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How things used to be, no Vincent content.

John Appleton

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VOC Member
Thanks for that Tracy. It brought back some memories, but not only the motorcycling. About two minutes in, there appears a T.K. Bedford owned by the Tartan Arrow company who employed a young John Appleton as a vehicle inspector. We operated more than 200 of these vehicles during the 1960,s and 18 fgu was one of my charges, and I used to travel to work from Southend-on-sea to Hackney wick in east london on the same Rapide that I still use today.
I feel old !


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VOC Member
does this fit with this thread?

Someone asked the other day, 'What was your favourite fast food when you were growing up?'
'We didn't have fast food when I was growing up,' I informed him.
'All the food was slow.'

'C'mon, seriously. Where did you eat?'
'It was a place called 'at home,'' I explained. !
'Mum cooked every day and when Dad got home from work, we sat down together at the dining room table, and if I didn't like what she put on my plate I was allowed to sit there until I did like it.'

By this time, the kid was laughing so hard I was afraid he was going to suffer serious
internal damage, so I didn't tell him the part about how I had to have permission to leave the table.
But here are some other things I would have told him about my childhood if I figured his
system could have handled it :
Some parents NEVER owned their own house, wore jeans , set foot on a golf course,
travelled out of the country or had a credit card.
My parents never drove me to school. I had a bicycle that weighed probably 10 stone, and
only had one speed, (slow), or i walked.
We didn't have a colour television in our house until I was 17.
Most programmes were black and white, and the station went off the air at 11
o'clock, after playing the national anthem and a poem about God; it came back on
the air at about 9 a.m. and there was usually a locally produced news and
farm show on, featuring local people...

I never had a telephone in my room.. The only phone was on a party line. Before you could dial, you had to listen and make sure some people you didn't know weren't already using the line.
Pizzas were not delivered to our home... But milk was.
All newspapers were delivered by boys and all boys delivered newspapers --my brother delivered a newspaper, six days a week. He had to get up at 6AM every morning.
Movie stars kissed with their mouths shut. At least, they did in the movies. There were no
movie ratings because all movies were responsibly produced for everyone to enjoy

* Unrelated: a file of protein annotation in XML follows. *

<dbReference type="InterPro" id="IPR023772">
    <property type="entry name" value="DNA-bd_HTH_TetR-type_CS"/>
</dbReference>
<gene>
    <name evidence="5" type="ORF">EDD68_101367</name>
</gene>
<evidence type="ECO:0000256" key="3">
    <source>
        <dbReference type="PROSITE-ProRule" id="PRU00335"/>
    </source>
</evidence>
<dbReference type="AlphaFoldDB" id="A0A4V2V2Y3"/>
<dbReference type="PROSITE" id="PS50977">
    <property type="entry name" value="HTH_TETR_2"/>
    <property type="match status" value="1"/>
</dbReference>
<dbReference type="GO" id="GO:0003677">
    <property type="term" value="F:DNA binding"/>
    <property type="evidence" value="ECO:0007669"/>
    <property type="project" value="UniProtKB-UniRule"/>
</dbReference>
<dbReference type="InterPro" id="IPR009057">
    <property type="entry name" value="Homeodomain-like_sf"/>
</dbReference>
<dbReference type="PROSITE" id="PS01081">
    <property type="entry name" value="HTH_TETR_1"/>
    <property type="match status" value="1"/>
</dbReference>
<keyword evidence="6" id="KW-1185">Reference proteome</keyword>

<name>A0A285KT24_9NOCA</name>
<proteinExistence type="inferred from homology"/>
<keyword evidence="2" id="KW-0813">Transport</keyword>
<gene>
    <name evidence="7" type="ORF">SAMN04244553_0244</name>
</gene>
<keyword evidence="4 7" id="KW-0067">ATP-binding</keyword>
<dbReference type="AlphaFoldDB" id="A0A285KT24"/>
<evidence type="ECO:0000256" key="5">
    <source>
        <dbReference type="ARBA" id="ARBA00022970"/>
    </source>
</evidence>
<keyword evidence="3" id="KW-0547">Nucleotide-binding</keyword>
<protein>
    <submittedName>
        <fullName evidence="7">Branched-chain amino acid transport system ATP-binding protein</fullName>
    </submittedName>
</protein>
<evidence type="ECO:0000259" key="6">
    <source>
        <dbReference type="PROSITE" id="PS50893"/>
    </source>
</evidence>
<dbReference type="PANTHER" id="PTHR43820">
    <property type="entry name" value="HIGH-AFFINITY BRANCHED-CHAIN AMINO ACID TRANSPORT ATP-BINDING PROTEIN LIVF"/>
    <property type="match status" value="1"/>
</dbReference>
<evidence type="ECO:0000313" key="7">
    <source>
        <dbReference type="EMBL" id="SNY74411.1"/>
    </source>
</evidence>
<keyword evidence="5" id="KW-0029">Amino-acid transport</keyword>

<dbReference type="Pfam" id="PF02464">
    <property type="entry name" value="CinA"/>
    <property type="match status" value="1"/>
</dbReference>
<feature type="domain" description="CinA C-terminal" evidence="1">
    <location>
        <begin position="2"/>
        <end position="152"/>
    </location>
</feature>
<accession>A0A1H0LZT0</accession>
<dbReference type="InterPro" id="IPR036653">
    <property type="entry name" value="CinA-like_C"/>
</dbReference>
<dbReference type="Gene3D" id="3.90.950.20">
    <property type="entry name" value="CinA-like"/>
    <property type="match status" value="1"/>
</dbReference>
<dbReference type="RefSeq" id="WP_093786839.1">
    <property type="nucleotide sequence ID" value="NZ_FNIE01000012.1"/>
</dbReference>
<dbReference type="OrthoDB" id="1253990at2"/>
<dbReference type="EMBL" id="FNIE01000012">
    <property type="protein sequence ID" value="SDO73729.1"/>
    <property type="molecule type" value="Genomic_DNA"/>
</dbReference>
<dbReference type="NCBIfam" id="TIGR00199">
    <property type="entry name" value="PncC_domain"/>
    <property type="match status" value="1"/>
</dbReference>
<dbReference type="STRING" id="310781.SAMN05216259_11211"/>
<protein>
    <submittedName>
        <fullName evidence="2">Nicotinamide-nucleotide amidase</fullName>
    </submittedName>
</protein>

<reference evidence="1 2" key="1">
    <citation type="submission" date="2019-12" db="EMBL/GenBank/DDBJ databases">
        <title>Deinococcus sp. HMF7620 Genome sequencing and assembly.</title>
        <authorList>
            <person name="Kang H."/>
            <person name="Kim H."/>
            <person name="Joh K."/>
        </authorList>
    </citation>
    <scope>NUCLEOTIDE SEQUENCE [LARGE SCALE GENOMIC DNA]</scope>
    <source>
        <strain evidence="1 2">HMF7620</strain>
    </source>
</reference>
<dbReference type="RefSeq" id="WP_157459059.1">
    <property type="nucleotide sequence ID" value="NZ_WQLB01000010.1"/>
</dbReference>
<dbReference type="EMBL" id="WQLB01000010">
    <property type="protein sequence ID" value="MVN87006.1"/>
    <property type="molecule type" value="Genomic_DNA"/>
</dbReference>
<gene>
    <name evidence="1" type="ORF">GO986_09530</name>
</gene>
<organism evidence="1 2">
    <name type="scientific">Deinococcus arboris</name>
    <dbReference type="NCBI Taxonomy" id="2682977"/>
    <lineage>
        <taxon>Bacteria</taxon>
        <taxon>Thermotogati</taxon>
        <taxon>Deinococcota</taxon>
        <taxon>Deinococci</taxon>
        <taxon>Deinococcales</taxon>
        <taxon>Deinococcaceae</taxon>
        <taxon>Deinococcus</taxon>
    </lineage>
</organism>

viewing, without profanity or violence or most anything offensive.

If you grew up in a generation before there was fast food, you may want to share some
of these memories with your children or grandchildren. Just don't blame me if they bust a gut laughing.

from a friend :
My friend is cleaning out his grandmother' s house (she died in December)
and he brought me an old chip shop vinegar bottle. In the bottle top
was a load of extra holes . I knew immediately what it was, but my
daughter had no idea. She thought they had tried to make it a salt shaker or
something. I knew it as the bottle that sat on the end of the ironing board to
'sprinkle' clothes with because we didn't have steam irons then. Man, I am old.
How many do you remember?
Head lights dimmer switches on the floor.
Ignition switches on the dashboard.
Starting handles
Pant leg clips for bicycles without chain guards.
Soldering irons you heat on a gas burner ...
Using hand signals for cars without turn signals.
Collecting separate shillings

Older Than Dirt
Quiz :Count all
the ones that you remember not the ones you were told about.
Ratings at the bottom.

1.Sweet cigarettes
2.Coffee bars with tableside jukeboxes
3.Home milk delivery in glass bottles
4. Party lines on the telephone
5.Newsreels before the film
6.TV test patterns that came on at night after the last show and were there until TV
shows started again in the morning. (there were only 2 channels[if you were fortunate])
8. Muffin the Mule
9.. 45 RPM records
11. Metal ice trays with lever
12. Blue flashbulb
13.Cork popguns
14. Steamrollers
15.Washing machines with wringers

If you remembered 0-3 = You're still young
If you remembered 3-6 = You are getting older
If you remembered 7-10 = Don't tell your age,
If you remembered 11-15 =You're older than dirt!

I might be older than dirt but those memories are some of the best parts of my



Well Known and Active Website User
VOC Member